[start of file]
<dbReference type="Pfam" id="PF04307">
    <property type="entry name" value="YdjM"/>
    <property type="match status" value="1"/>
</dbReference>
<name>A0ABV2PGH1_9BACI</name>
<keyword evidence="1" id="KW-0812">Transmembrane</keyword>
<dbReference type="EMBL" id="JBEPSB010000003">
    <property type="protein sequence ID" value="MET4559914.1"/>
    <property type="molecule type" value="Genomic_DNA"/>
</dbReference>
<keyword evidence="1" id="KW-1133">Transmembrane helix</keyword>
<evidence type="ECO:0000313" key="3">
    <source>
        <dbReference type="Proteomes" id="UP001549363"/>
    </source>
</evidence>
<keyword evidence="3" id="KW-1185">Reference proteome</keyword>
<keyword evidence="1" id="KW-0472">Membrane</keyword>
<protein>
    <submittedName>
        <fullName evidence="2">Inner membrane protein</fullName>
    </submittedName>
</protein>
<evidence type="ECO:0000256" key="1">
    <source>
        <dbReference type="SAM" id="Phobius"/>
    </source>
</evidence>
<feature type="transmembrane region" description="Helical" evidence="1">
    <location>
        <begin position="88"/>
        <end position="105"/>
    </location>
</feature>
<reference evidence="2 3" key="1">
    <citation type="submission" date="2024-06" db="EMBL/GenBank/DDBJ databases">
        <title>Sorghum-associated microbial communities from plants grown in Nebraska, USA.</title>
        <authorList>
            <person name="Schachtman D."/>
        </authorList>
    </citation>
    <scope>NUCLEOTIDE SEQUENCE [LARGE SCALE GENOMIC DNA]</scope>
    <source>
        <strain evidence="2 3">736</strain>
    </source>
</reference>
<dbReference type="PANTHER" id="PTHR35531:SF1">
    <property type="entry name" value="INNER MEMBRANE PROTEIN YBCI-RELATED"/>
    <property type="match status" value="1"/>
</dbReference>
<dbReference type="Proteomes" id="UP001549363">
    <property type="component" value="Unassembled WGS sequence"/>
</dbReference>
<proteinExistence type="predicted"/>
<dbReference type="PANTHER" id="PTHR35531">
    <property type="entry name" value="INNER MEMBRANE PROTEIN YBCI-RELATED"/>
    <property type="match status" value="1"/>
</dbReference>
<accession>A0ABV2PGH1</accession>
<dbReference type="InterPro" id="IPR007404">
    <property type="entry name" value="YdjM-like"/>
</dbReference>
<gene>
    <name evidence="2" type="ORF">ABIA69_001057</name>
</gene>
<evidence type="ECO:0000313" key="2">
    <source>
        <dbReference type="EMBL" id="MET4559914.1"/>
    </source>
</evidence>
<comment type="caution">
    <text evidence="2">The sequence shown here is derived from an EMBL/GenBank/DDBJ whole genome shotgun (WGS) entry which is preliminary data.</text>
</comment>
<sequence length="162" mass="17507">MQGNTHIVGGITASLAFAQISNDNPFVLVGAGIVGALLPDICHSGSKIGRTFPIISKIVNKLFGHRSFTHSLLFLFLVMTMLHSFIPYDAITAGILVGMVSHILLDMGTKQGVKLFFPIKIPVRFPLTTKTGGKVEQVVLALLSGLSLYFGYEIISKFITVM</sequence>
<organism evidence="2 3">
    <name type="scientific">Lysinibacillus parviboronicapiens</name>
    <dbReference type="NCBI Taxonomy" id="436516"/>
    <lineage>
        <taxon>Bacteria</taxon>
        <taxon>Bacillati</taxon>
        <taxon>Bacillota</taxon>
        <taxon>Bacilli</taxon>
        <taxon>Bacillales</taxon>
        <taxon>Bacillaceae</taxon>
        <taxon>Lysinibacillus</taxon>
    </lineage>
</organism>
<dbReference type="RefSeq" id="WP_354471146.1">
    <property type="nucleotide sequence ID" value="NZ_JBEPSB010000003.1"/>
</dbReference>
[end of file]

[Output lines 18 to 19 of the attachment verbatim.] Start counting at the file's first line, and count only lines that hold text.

<keyword evidence="1" id="KW-0472">Membrane</keyword>
<protein>